Adherence to Intervention and Follow-up in a Randomized Clinical Trial of Hyperbaric Oxygen Versus Sham

Publication Type
Conference Paper
Year of Publication
2017
Authors
Churchill, Susan; Weaver, Lindell; Wilson, Steffanie; Lindblad, Anne; Deru, Kayla
Secondary
Undersea and Hyperbaric Medical Society Annual Scientific Meeting 2017
Date Published
06/2017
Location
Naples, FL
Publisher
Undersea and Hyperbaric Medical Society
Keywords
adverse events; HBO2; hyperbaric oxygen; post-concussive symptoms; TBI; traumatic brain injury
Abstract

Introduction:

We report chamber- and protocol-related AEs for participants enrolled in a randomized, double-blind clinical trial of HBO2 for persistent post-concussive symptoms (BIMA*).

Methods:

This study randomized 71 military service members at three sites to forty 60-minute sessions of HBO2 (1.5 ATA, oxygen) or sham (1.2 ATA, air) over 12 weeks. AEs were collected at each in-person or phone study visit. A physician determined injury severity and relationship to chamber sessions/study participation. AEs through the 12-month visit are reported.

Results:

Participants underwent 2,145 chamber sessions. No serious AEs (death/hospitalization) were associated with chamber sessions. Twenty-seven participants reported 61 chamber-related AEs: middleear barotrauma (pain or TEED>0) (16 HBO2 participants, five sham participants), sinus barotrauma (seven HBO2, three sham), headache (one HBO2, two sham), dizziness/vertigo (one HBO2, two sham), vision change (one HBO2, one sham), somnolence (one HBO2, one sham), dyspnea (one HBO2), neck irritation (one sham), eye pruritis (one sham), hyperventilation (one HBO2), and anxiety (one HBO2). Three additional AEs were associated with the test of pressure before randomization: two middle ear and one sinus barotrauma. One HBO2 participant discontinued intervention at 33 sessions for myopia (Snellen change 20/13 to 20/15, no change by autorefractor). Barotraumas were mild and non-limiting. No participant reported chamber claustrophobia.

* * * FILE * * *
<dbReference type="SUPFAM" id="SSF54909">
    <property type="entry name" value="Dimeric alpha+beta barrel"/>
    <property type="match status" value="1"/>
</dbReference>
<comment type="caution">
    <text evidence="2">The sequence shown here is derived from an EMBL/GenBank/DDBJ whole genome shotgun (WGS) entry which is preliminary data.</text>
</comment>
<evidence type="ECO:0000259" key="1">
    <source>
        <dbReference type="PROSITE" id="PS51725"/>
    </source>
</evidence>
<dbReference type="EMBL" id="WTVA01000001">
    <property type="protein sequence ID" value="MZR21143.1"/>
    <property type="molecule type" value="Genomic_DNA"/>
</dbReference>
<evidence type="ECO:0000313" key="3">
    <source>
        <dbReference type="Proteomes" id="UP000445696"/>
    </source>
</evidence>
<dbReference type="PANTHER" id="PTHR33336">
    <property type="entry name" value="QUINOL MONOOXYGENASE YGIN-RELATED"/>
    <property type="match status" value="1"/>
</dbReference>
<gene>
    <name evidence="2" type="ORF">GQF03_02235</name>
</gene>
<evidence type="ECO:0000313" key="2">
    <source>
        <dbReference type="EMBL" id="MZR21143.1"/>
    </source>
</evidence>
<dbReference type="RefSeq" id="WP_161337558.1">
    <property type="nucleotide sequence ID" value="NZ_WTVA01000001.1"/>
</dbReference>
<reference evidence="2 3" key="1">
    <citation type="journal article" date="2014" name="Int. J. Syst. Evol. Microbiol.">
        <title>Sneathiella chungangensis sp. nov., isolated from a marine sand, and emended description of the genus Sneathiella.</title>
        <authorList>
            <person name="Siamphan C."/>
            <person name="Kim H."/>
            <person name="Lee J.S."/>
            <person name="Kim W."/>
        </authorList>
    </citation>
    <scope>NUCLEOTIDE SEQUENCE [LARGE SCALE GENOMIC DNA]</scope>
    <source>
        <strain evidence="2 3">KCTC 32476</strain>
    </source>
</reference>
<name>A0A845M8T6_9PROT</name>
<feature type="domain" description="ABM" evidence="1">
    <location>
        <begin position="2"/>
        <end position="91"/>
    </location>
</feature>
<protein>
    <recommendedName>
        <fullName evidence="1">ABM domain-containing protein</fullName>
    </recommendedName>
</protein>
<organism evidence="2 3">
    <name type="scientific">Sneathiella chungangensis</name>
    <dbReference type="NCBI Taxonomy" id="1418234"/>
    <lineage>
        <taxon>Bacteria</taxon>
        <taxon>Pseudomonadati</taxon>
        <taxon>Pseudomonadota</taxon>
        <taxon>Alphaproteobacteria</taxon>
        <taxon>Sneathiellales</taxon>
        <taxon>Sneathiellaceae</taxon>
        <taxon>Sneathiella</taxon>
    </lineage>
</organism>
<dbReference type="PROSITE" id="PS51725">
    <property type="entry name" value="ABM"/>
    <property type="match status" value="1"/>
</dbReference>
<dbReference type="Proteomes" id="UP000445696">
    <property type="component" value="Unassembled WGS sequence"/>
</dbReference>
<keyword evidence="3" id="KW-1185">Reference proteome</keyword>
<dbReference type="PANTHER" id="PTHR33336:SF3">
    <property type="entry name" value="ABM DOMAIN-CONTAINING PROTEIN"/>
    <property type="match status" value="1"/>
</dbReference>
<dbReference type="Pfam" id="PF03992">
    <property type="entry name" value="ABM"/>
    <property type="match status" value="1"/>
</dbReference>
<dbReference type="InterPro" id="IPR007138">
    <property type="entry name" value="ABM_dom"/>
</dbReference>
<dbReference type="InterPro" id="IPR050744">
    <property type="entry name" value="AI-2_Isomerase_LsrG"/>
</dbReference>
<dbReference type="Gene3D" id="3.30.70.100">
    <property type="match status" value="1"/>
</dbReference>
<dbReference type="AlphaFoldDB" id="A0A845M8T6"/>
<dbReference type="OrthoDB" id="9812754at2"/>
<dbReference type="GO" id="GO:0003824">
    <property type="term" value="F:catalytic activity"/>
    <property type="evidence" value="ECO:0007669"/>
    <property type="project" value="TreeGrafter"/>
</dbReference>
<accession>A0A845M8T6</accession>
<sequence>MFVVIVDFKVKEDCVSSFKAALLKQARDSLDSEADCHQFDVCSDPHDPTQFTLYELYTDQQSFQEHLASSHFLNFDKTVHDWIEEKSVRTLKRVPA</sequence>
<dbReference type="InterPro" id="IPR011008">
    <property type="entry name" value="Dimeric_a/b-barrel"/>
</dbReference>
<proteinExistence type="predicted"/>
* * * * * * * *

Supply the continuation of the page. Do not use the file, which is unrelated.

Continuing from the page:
Fourteen AEs were associated with the study assessment battery:

· ECG: skin irritation from pad adhesive (5)

· computed tomography: anxiety (3), infusion site extravasation (1)

· vestibular testing: dizziness (1), syncope (1), claustrophobia (1)

· blood collection: dizziness (1)

· overall assessment battery: fatigue (1)

AEs unrelated to study participation/intervention were common: 35 HBO2 participants (97%) and 34 sham participants (97%) reported AEs between enrollment and the 12-month visit, but 353/433 recorded AEs (82%) were unrelated acute illnesses or injuries.

Conclusions:

AEs in this study were rare, and chamber exposures were safe in this population. The assessment battery was well tolerated.

* BIMA is the Brain Injury and Mechanisms of Action of Hyperbaric Oxygen